After dinner we headed down to Geulah. I was surprised that David wanted to walk around, since his knee had been hurting since Simchat Torah. I shouldn't have been surprised when we ended up a furniture store where there just happened to be a shtender that my husband had been looking at for the last several months. It was the kind of adjustable shtender that you can use sitting or standing, and when sitting there's a place to rest your feet. Again, my first inclination was to say no because we're supposed to be cutting out all the gashmius (materialism) in our lives and because our income isn't sufficient for all the money we spend each month. But. I mean - BUT. This evening was for him and I needed to give a little, so I told the saleswoman we wanted it. It made David happy and I don't do that as often as I should. The hard part was carrying it to the car! We were blocks away and the shtender was too large to take on a bus, so we walked. Personally, I enjoyed the walk and loved seeing some of the side streets of Geulah I'd never seen before. It was probably too far for David to have walked with his knee as painful as it was, but I think it was worth it for him to have gotten that shtender.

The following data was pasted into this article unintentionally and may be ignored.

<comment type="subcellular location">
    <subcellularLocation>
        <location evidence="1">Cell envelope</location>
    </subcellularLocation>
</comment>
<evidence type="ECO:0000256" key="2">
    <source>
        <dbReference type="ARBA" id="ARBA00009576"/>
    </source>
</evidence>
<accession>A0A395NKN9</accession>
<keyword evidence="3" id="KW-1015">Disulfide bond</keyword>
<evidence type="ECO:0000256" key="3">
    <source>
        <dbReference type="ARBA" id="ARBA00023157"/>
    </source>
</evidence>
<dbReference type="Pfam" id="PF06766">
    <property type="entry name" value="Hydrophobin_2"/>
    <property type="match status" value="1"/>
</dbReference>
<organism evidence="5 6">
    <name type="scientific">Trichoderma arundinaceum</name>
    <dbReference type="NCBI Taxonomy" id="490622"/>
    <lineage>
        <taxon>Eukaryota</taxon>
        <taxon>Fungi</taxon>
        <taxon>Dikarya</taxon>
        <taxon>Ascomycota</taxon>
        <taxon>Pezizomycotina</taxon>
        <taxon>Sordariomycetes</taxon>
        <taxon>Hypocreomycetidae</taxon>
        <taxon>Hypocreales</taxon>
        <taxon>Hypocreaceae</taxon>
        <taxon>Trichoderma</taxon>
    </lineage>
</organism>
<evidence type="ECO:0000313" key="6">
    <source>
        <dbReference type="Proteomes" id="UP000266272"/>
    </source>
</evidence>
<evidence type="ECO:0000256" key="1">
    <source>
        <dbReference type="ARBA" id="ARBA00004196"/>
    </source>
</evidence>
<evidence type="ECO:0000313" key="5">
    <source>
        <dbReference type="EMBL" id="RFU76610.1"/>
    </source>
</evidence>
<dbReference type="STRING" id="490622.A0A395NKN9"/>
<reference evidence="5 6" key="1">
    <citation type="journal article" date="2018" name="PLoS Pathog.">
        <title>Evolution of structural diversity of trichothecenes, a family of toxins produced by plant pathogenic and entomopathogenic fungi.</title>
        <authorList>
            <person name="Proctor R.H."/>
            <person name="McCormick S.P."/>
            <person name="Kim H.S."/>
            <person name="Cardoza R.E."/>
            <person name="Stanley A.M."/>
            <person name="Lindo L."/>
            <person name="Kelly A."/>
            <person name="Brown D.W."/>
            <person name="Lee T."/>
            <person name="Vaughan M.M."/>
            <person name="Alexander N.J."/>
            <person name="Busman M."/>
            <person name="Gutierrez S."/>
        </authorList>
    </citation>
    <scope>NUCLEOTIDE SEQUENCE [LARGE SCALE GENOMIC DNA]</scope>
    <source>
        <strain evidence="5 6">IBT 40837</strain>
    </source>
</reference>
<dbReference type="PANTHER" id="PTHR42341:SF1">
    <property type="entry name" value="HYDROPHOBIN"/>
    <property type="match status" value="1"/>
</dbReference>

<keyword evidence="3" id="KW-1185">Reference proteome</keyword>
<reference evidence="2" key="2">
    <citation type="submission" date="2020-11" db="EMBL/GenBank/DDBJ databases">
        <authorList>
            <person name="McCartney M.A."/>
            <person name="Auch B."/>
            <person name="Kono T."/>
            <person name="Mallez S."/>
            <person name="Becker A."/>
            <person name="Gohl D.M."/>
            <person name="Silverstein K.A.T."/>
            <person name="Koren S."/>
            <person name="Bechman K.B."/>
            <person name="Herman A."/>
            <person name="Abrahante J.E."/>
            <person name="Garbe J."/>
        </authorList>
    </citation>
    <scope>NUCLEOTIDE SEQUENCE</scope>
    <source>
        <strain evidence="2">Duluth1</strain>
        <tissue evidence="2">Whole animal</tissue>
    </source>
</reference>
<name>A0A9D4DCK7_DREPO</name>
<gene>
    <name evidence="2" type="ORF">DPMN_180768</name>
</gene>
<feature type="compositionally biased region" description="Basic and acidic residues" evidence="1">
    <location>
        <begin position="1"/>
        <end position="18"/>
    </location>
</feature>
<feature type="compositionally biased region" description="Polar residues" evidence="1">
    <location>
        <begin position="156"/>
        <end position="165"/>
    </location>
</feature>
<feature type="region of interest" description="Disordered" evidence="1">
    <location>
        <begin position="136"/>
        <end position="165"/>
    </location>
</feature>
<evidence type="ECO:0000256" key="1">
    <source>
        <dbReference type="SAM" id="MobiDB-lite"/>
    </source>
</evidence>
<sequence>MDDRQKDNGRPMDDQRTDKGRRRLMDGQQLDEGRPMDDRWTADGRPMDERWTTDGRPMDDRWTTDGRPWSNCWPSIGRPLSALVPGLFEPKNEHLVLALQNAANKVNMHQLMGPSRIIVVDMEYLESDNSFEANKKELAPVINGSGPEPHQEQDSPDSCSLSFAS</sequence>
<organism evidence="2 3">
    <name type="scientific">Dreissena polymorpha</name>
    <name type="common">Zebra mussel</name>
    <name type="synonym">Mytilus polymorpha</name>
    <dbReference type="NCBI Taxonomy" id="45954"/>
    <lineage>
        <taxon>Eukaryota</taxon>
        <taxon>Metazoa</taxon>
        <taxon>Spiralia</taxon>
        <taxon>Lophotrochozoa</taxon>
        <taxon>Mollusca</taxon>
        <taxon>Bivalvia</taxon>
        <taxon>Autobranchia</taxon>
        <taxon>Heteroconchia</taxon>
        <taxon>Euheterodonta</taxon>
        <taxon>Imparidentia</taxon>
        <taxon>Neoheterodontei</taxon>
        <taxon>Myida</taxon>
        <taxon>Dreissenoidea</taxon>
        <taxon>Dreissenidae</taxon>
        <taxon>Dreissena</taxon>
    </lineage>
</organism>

Tomorrow we both have dentist appointments; first time since we moved here. Then I guess I'm staying in Yerushalayim (I'll take my Tehillim and head to the kotel) because I have another doctor appointment in Givat Shaul at 3:15. At least I'll be walking and I need the exercise, although with my new bus pass I can get on any bus I want for as long or as short a ride as I want, and can switch buses without having to pay anything. I can't wait!